A protester displays a sign opposing the building of a new jail facility in San Francisco, during a budget and finance comittee meeting at San Francisco’s city hall Wednesday, December 2, 2015. (Connor Hunt/Special to the S.F. Examiner)

Chanting “no vote today” and “affordable housing, not jail cells,” about 100 protesters forced the committee to go into recess just before noon. The protest began immediately after the item was called for discussion.

The protesters stayed in the chambers chanting until 1:30 p.m., when the board room was cleared by deputy sheriffs. Four protesters stayed behind chained together through PVC piping, which supervisors said was a first in their memory.

The Fire Department was called to cut through the tubing and chains. The four protesters were led off in handcuffs by deputy sheriffs.

The meeting resumed shortly after 2:30 p.m. with public commenters kept in an outside room and escorted in three at a time when called by name.

The committee voted at 6 p.m. to send the jail proposal to the full board for a vote on Dec. 15, one week later than was initially expected. Opponents had complained the proposal was being rushed.

Those on both sides of the jail debate agree The City’s existing facilities are in deplorable condition and should shut down. There are 886 beds at the Hall of Justice, known as County Jails No. 3 and No. 4. Currently, only County Jail No. 4 is usable, holding about 400 inmates.

However, opponents say affordable housing and community services are better investments, among other claims. Supporters of the proposal, including Mayor Ed Lee, argue The City will need the additional jail bed capacity.

Adding to the project’s controversy was the issue of when Mayor Lee would sign the election results into law, which he has 10 days to do beginning this Tuesday.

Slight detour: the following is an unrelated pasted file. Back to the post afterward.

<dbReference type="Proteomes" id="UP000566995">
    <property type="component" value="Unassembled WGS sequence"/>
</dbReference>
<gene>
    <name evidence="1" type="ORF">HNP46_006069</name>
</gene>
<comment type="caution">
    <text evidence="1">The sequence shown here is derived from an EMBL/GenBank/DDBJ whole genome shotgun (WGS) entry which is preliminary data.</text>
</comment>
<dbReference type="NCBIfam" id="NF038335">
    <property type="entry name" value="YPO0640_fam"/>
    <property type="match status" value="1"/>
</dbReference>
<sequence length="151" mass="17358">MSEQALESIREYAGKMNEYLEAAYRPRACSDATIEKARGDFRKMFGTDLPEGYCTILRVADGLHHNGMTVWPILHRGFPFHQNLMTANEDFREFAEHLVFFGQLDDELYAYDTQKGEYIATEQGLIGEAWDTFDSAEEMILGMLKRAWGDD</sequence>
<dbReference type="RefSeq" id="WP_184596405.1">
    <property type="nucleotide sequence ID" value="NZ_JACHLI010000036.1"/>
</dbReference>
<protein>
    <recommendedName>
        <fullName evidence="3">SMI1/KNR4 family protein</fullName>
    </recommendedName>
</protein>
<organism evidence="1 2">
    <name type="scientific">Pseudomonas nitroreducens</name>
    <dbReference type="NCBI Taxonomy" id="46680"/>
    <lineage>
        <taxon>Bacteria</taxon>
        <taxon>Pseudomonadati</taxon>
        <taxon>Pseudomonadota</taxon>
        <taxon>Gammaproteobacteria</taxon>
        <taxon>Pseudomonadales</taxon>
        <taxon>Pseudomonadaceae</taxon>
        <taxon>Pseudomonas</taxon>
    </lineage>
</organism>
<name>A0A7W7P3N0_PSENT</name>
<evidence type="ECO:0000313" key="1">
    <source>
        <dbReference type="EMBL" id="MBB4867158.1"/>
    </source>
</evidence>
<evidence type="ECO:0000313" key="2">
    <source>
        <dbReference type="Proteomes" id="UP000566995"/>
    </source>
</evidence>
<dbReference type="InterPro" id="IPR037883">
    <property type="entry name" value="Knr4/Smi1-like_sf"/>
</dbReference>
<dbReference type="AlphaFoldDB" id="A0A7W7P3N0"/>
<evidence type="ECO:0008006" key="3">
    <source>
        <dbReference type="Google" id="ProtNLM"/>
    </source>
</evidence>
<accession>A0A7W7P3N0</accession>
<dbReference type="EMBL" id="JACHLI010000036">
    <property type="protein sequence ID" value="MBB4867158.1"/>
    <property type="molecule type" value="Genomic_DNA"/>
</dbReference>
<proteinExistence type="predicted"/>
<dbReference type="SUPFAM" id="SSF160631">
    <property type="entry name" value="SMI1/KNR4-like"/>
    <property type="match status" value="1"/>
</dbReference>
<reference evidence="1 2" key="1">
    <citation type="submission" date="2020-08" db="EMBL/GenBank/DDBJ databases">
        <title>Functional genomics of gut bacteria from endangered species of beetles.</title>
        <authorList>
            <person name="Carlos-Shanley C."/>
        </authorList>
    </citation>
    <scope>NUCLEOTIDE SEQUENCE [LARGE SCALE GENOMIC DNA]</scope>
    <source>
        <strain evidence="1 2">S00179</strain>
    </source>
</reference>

Signing it without delay would ensure District 3 Supervisor–elect Aaron Peskin, a political progressive, could be sworn in before the jail vote, which was initially expected to occur Dec. 8. By moving the vote to Dec. 15, it assures Peskin will be on the board.

Jess Heaney, co–director of Critical Resistance, a group advocating against prisons, said, “We’ve been here for months, actually years, urging you to address and invest in alternatives to caging people.”

“The country is also abuzz with the idea that our largest mental health facilities now are jails, and you are going to build more?” Heaney said. “Do something different. Invest in real health resources.”

Barbara Garcia, director of Department of Public Health, said the department provides $30 million of services in the jail, and that the new facility would provide for improved services.

“Because of all these services that we’ve done keeping people out of jail and getting them back into the community when they leave jail there is only 6 percent of the population in our jail that have severe mental illness,” Garcia said.

District Attorney George Gascon sent a letter to the board opposing the new jail, calling it a “terrible mistake.” Instead, he wants The City to explore alternatives.

“With as many as 40 percent of our in–custody population suffering from some degree of mental illness, it is clear that San Francisco has a mental health treatment problem, not a jail capacity problem,” Gascon said in the letter.

Without the new jail, there would be a maximum of 1,230 total beds in the system. As of Nov. 20, the jail population, which has been in decline, was 1,270, of which 49 percent comprised black people.

Kate Howard, Mayor Lee’s budget director said, “in order for us to not need a jail the population that is currently in jail would have to drop by more than 300 people. It would have to stay there for 40 years. We have never seen that.”

Howard added, “We don’t have another plan. This is our best thinking.”